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E00014: Eusebius of Caesarea, in his Ecclesiastical History, mentions as his source-texts martyrdom accounts of the martyrs of Smyrna, including *Polykarpos/Polycarp (bishop and martyr, S00004), *Metrodoros (Marcionite priest and martyr, S00047), and *Pionios (presbyter and martyr, S00031), and of the martyrs of Pergamon, *Karpos, Papylos and Agathonike (S00051); all in western Asia Minor. He also mentions a collection of martyrdom accounts compiled by himself (now lost). Written in Greek, in Palestine, 311/325.

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posted on 29.08.2014, 00:00 by admin
Eusebius of Caesarea, Ecclesiastical History, 4.15

4.15.1-2, 46-48
(1.) ἐν τούτῳ δὲ ὁ Πολύκαρπος μεγίστων τὴν Ἀσίαν ἀναθορυβησάντων διωγμῶν μαρτυρίῳ τελειοῦται, ἀναγκαιότατον δ’ αὐτοῦ τὸ τέλος ἐγγράφως ἔτι φερόμενον ἡγοῦμαι δεῖν μνήμῃ τῆσδε τῆς ἱστορίας καταθέσθαι. (2.) ἔστιν δὲ ἡ γραφὴ ἐκ προσώπου ἧς αὐτὸς ἐκκλησίας ἡγεῖτο, ταῖς κατὰ τόπον παροικίαις τὰ κατ’ αὐτὸν ἀποσημαίνουσα διὰ τούτων·

(46.) τὰ μὲν δὴ κατὰ τὸν θαυμάσιον καὶ ἀποστολικὸν Πολύκαρπον τοιούτου κατηξίωτο τέλους, τῶν κατὰ τὴν Σμυρναίων ἐκκλησίαν ἀδελφῶν τὴν ἱστορίαν ἐν ᾗ δεδηλώκαμεν αὐτῶν ἐπιστολῇ κατατεθειμένων· ἐν τῇ αὐτῇ δὲ περὶ αὐτοῦ γραφῇ καὶ ἄλλα μαρτύρια συνῆπτο κατὰ τὴν αὐτὴν Σμύρναν πεπραγμένα ὑπὸ τὴν αὐτὴν περίοδον τοῦ χρόνου τῆς τοῦ Πολυκάρπου μαρτυρίας, μεθ’ ὧν καὶ Μητρόδωρος τῆς κατὰ Μαρκίωνα πλάνης πρεσβύτερος δὴ εἶναι δοκῶν πυρὶ παραδοθεὶς ἀνῄρηται. (47.) τῶν γε μὴν τότε περιβόητος μάρτυς εἷς τις ἐγνωρίζετο Πιόνιος· οὗ τὰς κατὰ μέρος ὁμολογίας τήν τε τοῦ λόγου παρρησίαν καὶ τὰς ὑπὲρ τῆς πίστεως ἐπὶ τοῦ δήμου καὶ τῶν ἀρχόντων ἀπολογίας διδασκαλικάς τε δημηγορίας καὶ ἔτι τὰς πρὸς τοὺς ὑποπεπτωκότας τῷ κατὰ τὸν διωγμὸν πειρασμῷ δεξιώσεις παραμυθίας τε ἃς ἐπὶ τῆς εἱρκτῆς τοῖς παρ’ αὐτὸν εἰσαφικνουμένοις ἀδελφοῖς παρετίθετο, ἅς τε ἐπὶ τούτοις ὑπέμεινεν βασάνους, καὶ τὰς ἐπὶ ταύταις ἀλγηδόνας καθηλώσεις τε καὶ τὴν ἐπὶ τῆς πυρᾶς καρτερίαν τήν τε ἐφ’ ἅπασιν τοῖς παραδόξοις αὐτοῦ τελευτὴν πληρέστατα τῆς περὶ αὐτοῦ γραφῆς περιεχούσης, τοὺς οἷς φίλον, ἐπὶ ταύτην ἀναπέμψομεν τοῖς τῶν ἀρχαίων συναχθεῖσιν ἡμῖν μαρτυρίοις ἐντεταγμένην. (48.) ἑξῆς δὲ καὶ ἄλλων ἐν Περγάμῳ πόλει τῆς Ἀσίας ὑπομνήματα μεμαρτυρηκότων φέρεται, Κάρπου καὶ Παπύλου καὶ γυναικὸς Ἀγαθονίκης, μετὰ πλείστας καὶ διαπρεπεῖς ὁμολογίας ἐπιδόξως τετελειωμένων.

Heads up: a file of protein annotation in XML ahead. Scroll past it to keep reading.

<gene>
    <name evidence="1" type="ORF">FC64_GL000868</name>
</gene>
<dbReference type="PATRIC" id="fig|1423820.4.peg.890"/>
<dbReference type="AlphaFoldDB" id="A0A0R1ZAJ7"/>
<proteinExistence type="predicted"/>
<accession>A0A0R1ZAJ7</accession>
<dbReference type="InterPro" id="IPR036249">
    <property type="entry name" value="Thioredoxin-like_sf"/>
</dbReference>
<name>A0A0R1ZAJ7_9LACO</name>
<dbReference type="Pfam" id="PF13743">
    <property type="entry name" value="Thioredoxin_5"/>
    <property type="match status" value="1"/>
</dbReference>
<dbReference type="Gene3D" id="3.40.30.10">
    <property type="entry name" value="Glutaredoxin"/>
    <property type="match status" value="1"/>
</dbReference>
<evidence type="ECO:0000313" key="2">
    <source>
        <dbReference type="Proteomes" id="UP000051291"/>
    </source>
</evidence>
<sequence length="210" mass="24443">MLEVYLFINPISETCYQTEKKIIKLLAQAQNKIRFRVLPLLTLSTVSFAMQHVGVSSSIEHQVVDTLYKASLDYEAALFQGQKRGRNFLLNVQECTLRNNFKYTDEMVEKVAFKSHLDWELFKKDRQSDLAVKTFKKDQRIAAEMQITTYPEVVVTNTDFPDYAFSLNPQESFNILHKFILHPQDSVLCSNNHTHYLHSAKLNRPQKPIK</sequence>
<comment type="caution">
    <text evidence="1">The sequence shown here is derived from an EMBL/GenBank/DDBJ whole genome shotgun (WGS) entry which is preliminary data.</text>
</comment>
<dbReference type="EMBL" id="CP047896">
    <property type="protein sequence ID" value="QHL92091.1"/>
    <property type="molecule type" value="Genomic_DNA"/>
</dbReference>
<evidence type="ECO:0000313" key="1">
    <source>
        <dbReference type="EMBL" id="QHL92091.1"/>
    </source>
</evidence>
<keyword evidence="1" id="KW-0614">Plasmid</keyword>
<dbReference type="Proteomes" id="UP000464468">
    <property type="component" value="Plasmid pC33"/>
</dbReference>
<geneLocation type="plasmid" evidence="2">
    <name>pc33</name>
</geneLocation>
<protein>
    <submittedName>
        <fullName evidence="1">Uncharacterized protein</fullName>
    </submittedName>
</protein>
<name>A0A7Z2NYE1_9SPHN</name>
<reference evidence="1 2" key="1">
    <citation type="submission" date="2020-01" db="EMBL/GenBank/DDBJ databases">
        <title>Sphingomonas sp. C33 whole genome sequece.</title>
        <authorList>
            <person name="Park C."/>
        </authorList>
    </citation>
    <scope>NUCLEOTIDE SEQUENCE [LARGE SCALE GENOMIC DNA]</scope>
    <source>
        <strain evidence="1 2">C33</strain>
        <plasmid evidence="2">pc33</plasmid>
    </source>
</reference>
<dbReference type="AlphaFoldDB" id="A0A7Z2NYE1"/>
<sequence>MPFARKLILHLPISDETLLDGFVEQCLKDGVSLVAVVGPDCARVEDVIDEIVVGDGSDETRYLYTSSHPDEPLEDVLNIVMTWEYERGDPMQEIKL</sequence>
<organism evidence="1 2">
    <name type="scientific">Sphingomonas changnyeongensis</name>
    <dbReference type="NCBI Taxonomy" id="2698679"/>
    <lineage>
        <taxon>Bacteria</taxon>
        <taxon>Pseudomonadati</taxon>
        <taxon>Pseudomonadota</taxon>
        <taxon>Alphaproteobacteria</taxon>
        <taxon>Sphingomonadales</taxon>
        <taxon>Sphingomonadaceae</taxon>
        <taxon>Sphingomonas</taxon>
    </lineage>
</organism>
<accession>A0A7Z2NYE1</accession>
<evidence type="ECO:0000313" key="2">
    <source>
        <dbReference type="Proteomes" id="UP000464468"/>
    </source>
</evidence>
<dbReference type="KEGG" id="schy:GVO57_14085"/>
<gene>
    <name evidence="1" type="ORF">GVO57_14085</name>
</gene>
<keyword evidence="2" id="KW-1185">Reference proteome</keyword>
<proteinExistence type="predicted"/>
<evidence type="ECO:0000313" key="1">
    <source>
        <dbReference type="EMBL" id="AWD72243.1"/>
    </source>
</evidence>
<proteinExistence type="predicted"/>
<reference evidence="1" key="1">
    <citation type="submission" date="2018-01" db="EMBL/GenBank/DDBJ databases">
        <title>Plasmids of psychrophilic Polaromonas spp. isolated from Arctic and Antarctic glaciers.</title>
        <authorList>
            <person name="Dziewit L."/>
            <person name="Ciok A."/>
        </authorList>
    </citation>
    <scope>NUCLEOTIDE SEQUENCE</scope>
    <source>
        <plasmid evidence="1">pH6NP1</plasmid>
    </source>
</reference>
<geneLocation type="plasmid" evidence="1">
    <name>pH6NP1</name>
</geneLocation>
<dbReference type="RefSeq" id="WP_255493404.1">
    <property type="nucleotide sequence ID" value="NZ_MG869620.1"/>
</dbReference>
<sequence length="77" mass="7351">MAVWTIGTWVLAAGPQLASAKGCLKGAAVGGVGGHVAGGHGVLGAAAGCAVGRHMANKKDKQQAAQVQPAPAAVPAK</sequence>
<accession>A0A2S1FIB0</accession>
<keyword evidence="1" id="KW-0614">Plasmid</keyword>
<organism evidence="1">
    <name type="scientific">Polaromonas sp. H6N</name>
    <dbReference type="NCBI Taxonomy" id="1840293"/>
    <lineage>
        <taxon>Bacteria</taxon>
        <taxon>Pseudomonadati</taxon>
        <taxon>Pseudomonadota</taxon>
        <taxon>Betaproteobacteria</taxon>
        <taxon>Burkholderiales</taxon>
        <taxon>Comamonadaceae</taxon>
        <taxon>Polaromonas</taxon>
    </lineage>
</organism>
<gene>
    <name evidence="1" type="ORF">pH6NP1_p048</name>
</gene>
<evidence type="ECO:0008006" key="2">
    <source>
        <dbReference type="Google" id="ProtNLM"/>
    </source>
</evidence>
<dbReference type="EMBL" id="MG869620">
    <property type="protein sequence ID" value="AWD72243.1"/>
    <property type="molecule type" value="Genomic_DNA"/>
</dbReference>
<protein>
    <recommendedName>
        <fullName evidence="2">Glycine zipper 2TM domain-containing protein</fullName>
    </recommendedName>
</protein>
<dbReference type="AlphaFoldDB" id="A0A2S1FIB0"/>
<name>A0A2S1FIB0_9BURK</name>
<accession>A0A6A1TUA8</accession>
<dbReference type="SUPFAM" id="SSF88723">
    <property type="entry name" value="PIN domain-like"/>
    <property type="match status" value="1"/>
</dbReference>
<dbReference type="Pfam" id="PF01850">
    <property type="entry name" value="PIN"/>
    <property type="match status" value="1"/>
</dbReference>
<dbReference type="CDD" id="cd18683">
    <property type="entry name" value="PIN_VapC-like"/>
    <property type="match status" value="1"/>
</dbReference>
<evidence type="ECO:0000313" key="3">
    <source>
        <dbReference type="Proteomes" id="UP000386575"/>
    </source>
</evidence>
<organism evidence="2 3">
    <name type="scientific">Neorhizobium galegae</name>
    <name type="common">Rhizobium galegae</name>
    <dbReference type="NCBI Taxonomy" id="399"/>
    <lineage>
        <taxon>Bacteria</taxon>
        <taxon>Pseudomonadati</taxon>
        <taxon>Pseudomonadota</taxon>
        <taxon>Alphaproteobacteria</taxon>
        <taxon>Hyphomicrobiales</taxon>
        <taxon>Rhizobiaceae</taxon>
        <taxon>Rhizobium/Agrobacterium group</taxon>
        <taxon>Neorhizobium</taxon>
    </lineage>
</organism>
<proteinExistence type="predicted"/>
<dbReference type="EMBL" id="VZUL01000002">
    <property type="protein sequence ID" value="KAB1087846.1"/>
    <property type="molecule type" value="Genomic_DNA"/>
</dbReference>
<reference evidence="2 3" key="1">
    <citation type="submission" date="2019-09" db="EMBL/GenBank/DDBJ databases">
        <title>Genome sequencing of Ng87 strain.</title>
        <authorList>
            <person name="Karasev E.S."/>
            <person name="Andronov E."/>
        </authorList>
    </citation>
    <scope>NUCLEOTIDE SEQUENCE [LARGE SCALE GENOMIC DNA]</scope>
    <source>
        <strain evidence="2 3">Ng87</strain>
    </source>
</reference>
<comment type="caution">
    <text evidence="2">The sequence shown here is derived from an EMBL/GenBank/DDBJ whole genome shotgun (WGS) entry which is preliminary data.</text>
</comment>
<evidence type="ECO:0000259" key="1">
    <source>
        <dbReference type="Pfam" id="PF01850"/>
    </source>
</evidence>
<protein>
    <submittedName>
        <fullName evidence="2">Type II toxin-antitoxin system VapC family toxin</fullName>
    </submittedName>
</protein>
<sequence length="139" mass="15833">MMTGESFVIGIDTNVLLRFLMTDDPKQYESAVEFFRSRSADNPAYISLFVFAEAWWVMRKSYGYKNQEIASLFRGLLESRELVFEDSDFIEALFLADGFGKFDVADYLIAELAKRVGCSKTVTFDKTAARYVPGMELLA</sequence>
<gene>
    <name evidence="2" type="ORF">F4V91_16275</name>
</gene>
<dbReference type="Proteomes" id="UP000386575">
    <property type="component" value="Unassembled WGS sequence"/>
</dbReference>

4.15.1-2
'(1.) In that time [under Marcus Aurelius], immense persecutions perturb Asia and Polycarp meets his end in martyrdom. I deem it absolutely necessary to commend to the memory of this history the account of his end, which is indeed preserved in writing. (2.) The writing [γραφή] comes from the church whose head he was, and relates his story to the various local Christian communities in the following terms ...'

After quoting or paraphrasing the Letter of the Smyrnaeans on the Martyrdom of Polycarp:

4.15.46-48